It had nefarious consequences. As the Fed was trying to devalue the dollar, other currencies rose. In September 2010, Brazilian Finance Minister Guido Mantega denounced the “international currency war” that the money-printers in Washington and elsewhere were waging against his and other emerging countries where the hot money had washed ashore. “This threatens us because it takes away our competitiveness,” he warned.
But in early May, when the Fed penciled “taper” on the calendar as something to consider, the hot money got antsy. That month, interest rates started to soar globally. Junk bonds got slammed, as did the debt of emerging markets, particularly of countries that had splurged on imports and had to fund large current-account deficits.
The selloff doused all sorts of hopes in India and has since contaminated Indonesia, Thailand, and other countries. As Dallas Fed President Richard Fisher explained so eloquently last Friday on Fox: “I think the market has come to realize there is no QE infinity.”
Since QE infinity turned into a pipedream in early May, the Indian rupee lost 20% of its value, hitting a historic low of 64.13 to the greenback early Tuesday, after a 2.3% swoon on Monday. The Indian stock market index Sensex has fallen over 11% since mid-July. Government debt, a hair above junk, got hammered, with the 10-year yield jumping 20 basis points on Tuesday to 9.43%, a Lehman-moment high. The stench of crisis was in the air, and investors who’d been holding their noses for years, finally smelled it and tried to yank their money out.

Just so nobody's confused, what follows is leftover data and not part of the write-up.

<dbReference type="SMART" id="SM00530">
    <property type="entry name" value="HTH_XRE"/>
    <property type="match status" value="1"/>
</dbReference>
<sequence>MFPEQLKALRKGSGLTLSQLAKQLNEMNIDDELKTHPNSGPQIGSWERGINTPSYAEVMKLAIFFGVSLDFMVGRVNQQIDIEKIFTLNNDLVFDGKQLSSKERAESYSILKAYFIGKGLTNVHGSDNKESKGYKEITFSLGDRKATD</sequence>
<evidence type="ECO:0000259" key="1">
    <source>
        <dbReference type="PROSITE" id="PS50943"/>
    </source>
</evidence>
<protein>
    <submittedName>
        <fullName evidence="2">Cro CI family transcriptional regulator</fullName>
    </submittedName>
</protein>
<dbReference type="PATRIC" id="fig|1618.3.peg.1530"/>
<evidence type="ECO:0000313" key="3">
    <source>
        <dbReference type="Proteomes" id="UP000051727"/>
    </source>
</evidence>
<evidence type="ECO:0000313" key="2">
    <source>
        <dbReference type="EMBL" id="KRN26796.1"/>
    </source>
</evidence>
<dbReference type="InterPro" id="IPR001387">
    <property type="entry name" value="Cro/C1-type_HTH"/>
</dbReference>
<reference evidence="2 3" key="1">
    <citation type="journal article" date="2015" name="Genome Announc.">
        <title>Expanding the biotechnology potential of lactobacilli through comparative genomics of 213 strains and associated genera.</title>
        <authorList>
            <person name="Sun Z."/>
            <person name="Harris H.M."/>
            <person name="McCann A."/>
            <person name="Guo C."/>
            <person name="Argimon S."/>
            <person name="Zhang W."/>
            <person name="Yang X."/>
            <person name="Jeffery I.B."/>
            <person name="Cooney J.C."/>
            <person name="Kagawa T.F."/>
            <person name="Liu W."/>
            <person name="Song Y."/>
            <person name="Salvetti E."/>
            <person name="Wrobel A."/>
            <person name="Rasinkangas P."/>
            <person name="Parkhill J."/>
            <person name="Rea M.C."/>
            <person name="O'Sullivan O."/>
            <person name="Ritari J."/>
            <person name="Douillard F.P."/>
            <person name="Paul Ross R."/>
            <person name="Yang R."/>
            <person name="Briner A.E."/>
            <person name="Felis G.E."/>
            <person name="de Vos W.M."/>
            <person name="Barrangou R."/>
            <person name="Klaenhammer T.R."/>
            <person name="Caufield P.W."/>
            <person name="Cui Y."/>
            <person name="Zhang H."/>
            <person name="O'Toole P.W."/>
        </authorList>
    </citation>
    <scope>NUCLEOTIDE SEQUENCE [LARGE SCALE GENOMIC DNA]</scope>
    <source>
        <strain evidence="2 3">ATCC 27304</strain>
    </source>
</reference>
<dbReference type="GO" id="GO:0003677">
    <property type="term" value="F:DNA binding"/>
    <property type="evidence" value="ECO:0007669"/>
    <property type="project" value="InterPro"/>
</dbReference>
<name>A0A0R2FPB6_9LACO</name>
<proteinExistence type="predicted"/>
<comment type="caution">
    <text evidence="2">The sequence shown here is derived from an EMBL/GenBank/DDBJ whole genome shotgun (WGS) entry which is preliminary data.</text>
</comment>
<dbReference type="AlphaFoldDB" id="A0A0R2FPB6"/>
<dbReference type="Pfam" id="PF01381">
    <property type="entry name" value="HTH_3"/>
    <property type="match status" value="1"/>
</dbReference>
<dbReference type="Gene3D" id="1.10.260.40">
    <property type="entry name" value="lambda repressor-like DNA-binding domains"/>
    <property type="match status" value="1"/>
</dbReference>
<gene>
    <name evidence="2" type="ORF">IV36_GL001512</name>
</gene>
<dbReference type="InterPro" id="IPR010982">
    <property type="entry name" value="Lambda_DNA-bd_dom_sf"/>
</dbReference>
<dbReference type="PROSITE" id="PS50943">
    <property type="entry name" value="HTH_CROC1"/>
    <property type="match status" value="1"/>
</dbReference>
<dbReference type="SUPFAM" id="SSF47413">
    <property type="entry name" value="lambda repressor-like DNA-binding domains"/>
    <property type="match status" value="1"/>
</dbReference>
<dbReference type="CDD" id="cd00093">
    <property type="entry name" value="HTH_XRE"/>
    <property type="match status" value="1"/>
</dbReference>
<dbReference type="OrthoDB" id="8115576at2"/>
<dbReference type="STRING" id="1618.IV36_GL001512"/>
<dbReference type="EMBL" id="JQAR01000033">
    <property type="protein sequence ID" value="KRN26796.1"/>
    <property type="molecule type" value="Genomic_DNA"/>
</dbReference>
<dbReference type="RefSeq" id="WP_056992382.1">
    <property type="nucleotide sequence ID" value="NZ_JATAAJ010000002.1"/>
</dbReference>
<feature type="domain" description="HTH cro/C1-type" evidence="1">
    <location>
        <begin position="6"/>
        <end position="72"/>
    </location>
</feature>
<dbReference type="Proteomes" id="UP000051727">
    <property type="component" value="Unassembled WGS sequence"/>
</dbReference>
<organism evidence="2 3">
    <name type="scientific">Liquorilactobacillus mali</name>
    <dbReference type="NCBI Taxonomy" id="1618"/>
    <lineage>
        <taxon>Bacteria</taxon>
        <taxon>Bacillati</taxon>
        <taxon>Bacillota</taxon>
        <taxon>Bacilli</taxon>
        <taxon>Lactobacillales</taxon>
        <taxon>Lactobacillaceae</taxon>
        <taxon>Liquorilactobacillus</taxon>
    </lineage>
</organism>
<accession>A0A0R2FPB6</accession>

India, which is in dire need of foreign capital, is a sitting duck. It has to fund a large current-account deficit. It’s importing much of its energy, but the crashing rupee is turning that into a burden for the economy. Badly needed reforms haven’t happened, or only minimally so. A slew of issues, such as inadequate infrastructure and electricity supply, bedevil the country, but they’re not being dealt with. Instead, the government is ingeniously trying to tamp down on gold imports. And it limited the amount of money people and companies can send overseas.
To assuage his nervous countrymen, Economic Affairs Secretary Arvind Mayaram, a senior official at the Finance Ministry, announced on Tuesday, “There is no intention of government of India to put any capital controls as such.”